A Concert Properties fund has acquired majority ownership of its second Ontario Amazon distribution centre – a 519,000-square-foot purpose-built facility in the Greater Toronto Area – from developer Broccolini.
Amazon has signed a 15-year lease at the new Whitby-based distribution centre that’s now 90 per cent owned by Concert Properties’ CREC Commercial Fund LP. It was developed by Montreal-based Broccolini, which will retain a 10 per cent equity stake.
The facility features 36-foot clear-height ceilings and is billed as a robotics sortation centre: Amazon invested in adding a mezzanine for automation purposes. Andrew Tong, chief investment officer for Concert Real Estate Corporation and Concert Properties, told RENX the facility is one of several similarly equipped buildings in Amazon's network nationwide.
A request for proposal conducted by Broccolini on Amazon’s behalf is what determined Whitby would be the ideal site for the operation.
“They landed around this location after an exhaustive search,” said Tong, who’s also the managing director of the CREC Commercial Fund LP.
“The tenant has invested and put in a . . . mezzanine level, where there’s robotics in it. It’s not part of the leasable area but they have done that. That is significant because it allows it to become one of the best-in-class distribution robotics sorting centres in Canada.”
Concert, Broccolini, Amazon and the Whitby facility
Concert, Broccolini and Amazon also have an existing relationship.
The CREC Commercial Fund LP acquired a 90 per cent stake in a million-square-foot facility in Ottawa, which was also purpose-built for the global e-commerce giant, back in 2019.
The two-month-old Whitby facility was built in such a way that, should a tenancy expire, the configuration is demisable and can accommodate different configurations, he added.
“Developers now have to adapt, and we’re attracted to properties where they’re thinking ahead and thinking of long-term viability of the product to see if a building can be reused, reconfigured in the future, and it has here.”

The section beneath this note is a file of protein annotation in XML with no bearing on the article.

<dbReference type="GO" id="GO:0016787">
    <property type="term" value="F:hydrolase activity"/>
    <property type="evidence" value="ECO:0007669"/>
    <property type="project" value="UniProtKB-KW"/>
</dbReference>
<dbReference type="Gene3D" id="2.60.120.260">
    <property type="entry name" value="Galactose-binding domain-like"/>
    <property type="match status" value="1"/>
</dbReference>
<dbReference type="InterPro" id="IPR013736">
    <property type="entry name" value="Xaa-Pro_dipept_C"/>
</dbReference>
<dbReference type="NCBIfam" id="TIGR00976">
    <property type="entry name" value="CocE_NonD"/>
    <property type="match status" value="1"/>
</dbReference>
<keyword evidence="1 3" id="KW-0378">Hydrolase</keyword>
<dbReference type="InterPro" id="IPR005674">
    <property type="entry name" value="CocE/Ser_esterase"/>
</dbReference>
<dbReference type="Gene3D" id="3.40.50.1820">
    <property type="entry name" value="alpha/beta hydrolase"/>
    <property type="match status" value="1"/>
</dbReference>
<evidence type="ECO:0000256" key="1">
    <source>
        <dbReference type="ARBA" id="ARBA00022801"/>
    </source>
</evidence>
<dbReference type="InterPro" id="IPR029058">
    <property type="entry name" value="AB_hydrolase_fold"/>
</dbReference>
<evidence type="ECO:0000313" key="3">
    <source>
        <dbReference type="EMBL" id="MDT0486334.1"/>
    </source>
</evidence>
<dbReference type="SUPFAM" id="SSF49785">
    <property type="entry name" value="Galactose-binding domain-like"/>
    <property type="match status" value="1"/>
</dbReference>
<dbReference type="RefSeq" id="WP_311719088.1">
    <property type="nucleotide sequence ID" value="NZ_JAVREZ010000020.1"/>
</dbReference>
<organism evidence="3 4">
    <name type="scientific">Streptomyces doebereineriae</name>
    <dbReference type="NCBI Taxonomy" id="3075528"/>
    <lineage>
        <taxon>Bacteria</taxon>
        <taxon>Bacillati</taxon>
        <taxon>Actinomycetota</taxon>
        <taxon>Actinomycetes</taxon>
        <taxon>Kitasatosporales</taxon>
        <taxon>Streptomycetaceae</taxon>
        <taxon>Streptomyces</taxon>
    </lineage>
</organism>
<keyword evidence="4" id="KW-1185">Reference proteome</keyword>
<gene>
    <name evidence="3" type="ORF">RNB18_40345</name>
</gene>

This facility’s value is derived as much, if not more, from what’s outside the walls. It is strategically located in proximity to the eastern GTA’s highway system that includes Highways 401, 412 and 407 — a $2.2-billion eastern expansion of the latter route is now complete.
That is significant because it will allow delivery of goods in an an expeditious fashion and it also unlocks a deep labour pool, Tong said.
“Clearly, this area is seeing significant growth and investment, and especially in the highway system that allows trucks to come in and out in a very speedy way, much more than it has before," he explained.
"So, because of these improvements it’s unlocked the labour pool here, where you can get labour from Scarborough, Markham and Vaughan all within an hour, and you can develop real estate that caters to tenants who want larger square footage for their operations.
“It’s not just the workers - it’s also the consumers because now you have an improved highway system that allows for the movement of goods much quicker and there are seven million consumers within an hour’s drive of this facility.”
Amazon signed to long-term lease
Particularly notable about the facility, which is located at 5185 Gerrard Rd., just a quick jaunt from Highway 401, is that the lease term is a standard 15-year pact, not the three- to five-year deals most industrial landlords have insisted upon in recent years in a bid to capitalize on surging rental rates.
Although the lease structure was already in place before Concert Properties purchased the majority interest from Broccolini, a heavy-hitting tenant like Amazon will ensure stability for years ahead, Tong noted.
The lease also has built-in rent escalations throughout its duration.
“That gives us the ability to capitalize on changing rents over the period of time, but it has a long-term anchor for our investment,” Tong said.
Helping rental rates increase in the area – in addition to the sub-one per cent vacancy rate across the Greater Toronto Area – is that substantial infrastructure investment has already been earmarked for Whitby and the surrounding area.
In nearby Bowmanville, the Darlington Nuclear Generating Station, which powers about a fifth of Ontario’s power needs and is considered among the world’s safest nuclear stations, is in the process of being refurbished.
Metrolinx has also devoted around $1 billion to expand the region's mass transit capabilities to the east.
“What’s really happening with this asset is, it’s the first asset we’ve purchased in the GTA east,” Tong said.
“What drew us here to the Durham Region is really a couple of things: the Town of Whitby is one of the fastest-growing communities in the GTA with significant population growth, but there’s also significant infrastructure investments that have been put into the region.”